Part of the same policy, affirms the panel, is the transformation of the armed forces into a tool to defend the government’s ideology, specifically through plans such as the Zamora Plan in its green phase, which converts the entire territory in a “theater of operations” where the military apparatus, with participation of colectivos, are activated to crush all forms of political dissent. It’s sustained by a complex network of bodies, legal tools, structures and public organisms that include CICPC, CONAS, DGCIM, GNB, PNB, and SEBIN, as well as State-dependent structures like the People’s Anti-Coup Command, the Bolivarian Workers Militia, the Special Brigade against the Actions of Groups Generating Violence, the “Shock Force” under the Strategic Operational Command, and the People’s System for Protection of Peace.
The State maintains total control of the food sector, including the supply, sale and distribution, all of which is used as a strategy described to the panel as “food apartheid.”
Even more significant is the experts’ framing of the humanitarian crisis as part of that attack against the opposition. The State maintains total control of the food sector, including the supply, sale and distribution, all of which is used as a strategy described to the panel as “food apartheid.” About this, the experts argue that Maduro has “weaponized” the crisis: “Food, medicines, and other basic necessities have become tools of political and social control, weapons with which to persecute their own people.” Limited supplies are used to reward loyalty, they say, and to punish those who have been deemed their enemy, forcing hundreds of thousands into exile.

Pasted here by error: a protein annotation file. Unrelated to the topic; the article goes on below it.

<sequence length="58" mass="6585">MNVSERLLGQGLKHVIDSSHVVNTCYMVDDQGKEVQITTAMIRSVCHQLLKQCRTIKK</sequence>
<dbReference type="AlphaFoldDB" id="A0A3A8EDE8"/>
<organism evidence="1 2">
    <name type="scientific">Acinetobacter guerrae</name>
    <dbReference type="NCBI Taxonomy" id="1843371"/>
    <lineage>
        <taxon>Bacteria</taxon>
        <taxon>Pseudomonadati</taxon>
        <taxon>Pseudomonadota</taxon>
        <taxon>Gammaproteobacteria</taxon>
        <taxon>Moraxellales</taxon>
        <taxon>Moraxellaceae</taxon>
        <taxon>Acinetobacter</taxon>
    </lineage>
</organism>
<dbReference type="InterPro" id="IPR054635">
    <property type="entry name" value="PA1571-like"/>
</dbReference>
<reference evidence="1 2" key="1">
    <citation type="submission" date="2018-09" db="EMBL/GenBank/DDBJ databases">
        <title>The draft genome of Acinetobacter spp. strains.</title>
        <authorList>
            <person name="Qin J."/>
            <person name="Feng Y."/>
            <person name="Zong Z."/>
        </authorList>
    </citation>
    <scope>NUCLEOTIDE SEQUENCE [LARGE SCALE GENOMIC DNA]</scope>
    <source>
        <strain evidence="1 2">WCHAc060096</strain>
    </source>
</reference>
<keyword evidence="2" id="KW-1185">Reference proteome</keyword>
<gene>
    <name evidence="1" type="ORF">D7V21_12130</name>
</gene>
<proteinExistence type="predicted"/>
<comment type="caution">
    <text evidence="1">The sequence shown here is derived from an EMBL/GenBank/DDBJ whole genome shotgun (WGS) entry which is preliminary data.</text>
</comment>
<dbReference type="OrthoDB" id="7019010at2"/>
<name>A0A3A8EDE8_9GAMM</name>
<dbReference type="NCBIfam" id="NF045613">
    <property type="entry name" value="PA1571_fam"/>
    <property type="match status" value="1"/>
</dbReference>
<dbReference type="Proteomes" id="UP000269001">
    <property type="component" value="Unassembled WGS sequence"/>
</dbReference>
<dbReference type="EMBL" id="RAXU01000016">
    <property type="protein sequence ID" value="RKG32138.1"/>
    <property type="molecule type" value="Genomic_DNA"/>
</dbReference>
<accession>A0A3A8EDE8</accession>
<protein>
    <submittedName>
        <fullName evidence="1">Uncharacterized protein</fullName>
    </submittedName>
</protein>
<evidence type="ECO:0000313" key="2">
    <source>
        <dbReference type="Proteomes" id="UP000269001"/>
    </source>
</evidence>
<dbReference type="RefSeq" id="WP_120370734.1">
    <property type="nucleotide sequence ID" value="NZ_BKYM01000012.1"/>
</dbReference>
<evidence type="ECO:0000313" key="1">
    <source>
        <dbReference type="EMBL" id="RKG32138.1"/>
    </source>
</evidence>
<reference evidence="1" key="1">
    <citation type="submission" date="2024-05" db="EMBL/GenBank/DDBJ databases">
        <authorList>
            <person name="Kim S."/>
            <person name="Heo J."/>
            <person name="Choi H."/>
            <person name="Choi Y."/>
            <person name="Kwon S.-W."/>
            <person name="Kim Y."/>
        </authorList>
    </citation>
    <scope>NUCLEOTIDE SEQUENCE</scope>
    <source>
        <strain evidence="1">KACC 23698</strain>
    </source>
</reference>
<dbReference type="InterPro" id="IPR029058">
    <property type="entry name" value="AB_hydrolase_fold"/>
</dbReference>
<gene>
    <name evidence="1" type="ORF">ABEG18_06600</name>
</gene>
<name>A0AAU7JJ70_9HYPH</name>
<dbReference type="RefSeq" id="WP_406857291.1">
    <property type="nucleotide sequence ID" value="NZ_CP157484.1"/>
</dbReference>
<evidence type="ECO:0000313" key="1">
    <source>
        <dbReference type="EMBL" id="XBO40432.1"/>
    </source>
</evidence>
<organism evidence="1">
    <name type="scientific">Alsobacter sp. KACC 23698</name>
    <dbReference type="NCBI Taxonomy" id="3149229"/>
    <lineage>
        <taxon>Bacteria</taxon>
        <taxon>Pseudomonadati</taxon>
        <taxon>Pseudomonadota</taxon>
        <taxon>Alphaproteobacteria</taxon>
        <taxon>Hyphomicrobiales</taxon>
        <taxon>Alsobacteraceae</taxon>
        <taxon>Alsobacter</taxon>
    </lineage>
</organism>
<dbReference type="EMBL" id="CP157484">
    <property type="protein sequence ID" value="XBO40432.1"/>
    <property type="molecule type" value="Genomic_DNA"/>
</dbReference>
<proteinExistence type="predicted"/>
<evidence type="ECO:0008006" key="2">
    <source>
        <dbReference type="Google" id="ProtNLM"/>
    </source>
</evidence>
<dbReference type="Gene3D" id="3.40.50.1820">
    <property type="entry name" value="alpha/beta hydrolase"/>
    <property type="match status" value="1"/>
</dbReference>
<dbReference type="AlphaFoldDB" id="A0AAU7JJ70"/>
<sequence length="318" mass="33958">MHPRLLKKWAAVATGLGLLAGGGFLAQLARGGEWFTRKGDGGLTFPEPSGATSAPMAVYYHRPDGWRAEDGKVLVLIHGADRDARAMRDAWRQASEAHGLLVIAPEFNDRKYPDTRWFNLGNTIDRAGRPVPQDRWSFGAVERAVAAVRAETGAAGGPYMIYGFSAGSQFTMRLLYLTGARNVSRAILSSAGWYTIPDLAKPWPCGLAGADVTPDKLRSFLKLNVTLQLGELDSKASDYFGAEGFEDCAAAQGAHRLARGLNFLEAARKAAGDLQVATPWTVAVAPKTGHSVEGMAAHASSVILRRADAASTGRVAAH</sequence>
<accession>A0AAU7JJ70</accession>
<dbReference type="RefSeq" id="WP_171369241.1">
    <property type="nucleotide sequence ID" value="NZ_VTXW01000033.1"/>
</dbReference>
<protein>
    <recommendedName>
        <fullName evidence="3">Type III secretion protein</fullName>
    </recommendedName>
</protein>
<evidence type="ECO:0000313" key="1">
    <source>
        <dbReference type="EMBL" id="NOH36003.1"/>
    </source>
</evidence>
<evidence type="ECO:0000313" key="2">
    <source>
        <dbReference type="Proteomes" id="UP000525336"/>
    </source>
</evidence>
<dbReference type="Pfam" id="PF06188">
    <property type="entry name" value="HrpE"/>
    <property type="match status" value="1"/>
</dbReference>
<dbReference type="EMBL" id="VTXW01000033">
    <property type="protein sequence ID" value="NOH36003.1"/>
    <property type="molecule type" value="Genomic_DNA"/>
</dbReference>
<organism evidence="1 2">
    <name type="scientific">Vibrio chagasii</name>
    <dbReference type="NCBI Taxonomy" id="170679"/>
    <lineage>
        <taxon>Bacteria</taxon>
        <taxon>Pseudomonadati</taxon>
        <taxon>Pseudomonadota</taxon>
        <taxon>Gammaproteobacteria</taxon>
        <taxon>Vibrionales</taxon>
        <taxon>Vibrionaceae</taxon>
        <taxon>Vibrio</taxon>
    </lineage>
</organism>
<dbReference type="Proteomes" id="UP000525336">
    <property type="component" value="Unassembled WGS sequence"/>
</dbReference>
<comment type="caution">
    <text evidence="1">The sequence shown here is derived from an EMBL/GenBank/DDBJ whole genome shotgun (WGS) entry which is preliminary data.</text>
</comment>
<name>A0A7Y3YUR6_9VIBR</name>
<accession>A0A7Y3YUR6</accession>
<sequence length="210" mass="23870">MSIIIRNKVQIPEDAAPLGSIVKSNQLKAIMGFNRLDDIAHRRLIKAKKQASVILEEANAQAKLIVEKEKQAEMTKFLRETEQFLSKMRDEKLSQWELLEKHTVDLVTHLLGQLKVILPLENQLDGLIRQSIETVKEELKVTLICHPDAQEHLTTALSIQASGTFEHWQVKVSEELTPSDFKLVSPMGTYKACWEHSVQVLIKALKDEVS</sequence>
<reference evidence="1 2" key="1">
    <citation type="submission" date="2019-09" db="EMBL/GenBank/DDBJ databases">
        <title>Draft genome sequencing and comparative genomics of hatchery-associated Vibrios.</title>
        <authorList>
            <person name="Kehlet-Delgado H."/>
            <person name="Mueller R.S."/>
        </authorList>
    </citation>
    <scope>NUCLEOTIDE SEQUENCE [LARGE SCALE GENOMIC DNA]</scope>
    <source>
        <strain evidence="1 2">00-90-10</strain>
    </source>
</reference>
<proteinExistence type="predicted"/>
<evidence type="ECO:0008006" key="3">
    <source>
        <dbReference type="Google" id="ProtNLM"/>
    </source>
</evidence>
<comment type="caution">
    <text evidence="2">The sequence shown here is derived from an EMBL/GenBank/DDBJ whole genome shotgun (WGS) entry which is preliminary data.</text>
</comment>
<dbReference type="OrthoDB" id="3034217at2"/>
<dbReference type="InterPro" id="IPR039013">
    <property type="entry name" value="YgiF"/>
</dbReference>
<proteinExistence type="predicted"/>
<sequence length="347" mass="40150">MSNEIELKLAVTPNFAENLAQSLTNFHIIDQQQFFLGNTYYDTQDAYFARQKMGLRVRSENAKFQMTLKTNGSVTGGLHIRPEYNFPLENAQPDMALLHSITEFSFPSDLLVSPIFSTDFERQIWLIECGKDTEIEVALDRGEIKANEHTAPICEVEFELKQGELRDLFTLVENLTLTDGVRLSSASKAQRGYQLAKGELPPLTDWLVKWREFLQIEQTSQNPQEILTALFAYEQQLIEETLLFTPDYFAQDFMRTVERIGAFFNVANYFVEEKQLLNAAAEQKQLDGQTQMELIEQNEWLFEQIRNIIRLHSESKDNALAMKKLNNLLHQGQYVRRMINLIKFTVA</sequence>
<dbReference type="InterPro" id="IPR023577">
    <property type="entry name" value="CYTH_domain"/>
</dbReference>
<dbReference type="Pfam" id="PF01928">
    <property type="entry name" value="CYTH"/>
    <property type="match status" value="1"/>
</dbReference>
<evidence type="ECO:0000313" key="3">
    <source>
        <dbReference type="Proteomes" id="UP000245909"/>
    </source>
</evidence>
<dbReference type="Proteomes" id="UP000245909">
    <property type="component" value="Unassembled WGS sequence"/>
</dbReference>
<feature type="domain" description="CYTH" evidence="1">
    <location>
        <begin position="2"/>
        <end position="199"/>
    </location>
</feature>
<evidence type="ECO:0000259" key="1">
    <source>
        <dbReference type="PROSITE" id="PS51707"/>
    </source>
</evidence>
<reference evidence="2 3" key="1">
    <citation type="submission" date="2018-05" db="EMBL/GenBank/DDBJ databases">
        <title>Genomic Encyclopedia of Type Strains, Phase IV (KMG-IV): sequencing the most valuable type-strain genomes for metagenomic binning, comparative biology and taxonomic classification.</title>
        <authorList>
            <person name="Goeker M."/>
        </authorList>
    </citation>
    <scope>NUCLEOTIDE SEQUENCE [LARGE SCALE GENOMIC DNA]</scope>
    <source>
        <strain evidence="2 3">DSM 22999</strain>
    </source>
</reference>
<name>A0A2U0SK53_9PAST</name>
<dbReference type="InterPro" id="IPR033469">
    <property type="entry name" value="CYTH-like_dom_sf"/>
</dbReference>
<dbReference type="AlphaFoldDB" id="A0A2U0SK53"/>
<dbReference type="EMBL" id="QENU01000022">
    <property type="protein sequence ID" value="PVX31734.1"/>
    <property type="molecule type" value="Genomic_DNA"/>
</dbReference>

The experts hold the Maduro government responsible for what they label “one of the worst humanitarian crises the region has experienced,” a “man-made” crisis repeatedly denied by the regime that is the result of economic mismanagement and corruption, “driven by ideological and personal greed.”
The report will now be sent to the ICC’s Office of the Prosecutor (OTP), as a contribution for the preliminary examination phase about the situation in Venezuela opened earlier this year. It is the second time the OTP opens a preliminary examination on Venezuela. The first one, conducted in 2006, was dismissed as the requirements needed to initiate an investigation in accordance with the Rome Statute had not been satisfied.
The cases, arguments and evidence in the report will have to be duly scrutinized if the ICC decides there are enough merits to open an investigation. This document itself and its conclusions do not hold legal binding status.
Yet, the establishment of the panel and its report are a remarkable and unprecedented effort in Latin America’s (and the OAS) recent history, particularly since the entry into force of the Rome Statute, as it translates into concrete actions the region’s growing commitment to defend democracy and human rights.
This document itself and its conclusions do not hold legal binding status.
Understanding this effort as the silver bullet that will solve Venezuela’s chaos is unrealistic. It may take years before any of the 156 persons, including Maduro, El Aissami, Defense Minister Padrino Lopez, Interior Minister Reverol Torres, Delcy and Jorge Rodriguez, named in the report as “intellectual authors behind the repression and the war on the internal enemy” go to trial at the ICC in The Hague.
But the fact that this happened at all, puts us closer to the now almost universal aspiration of seeing members of the Maduro regime pay for their crimes.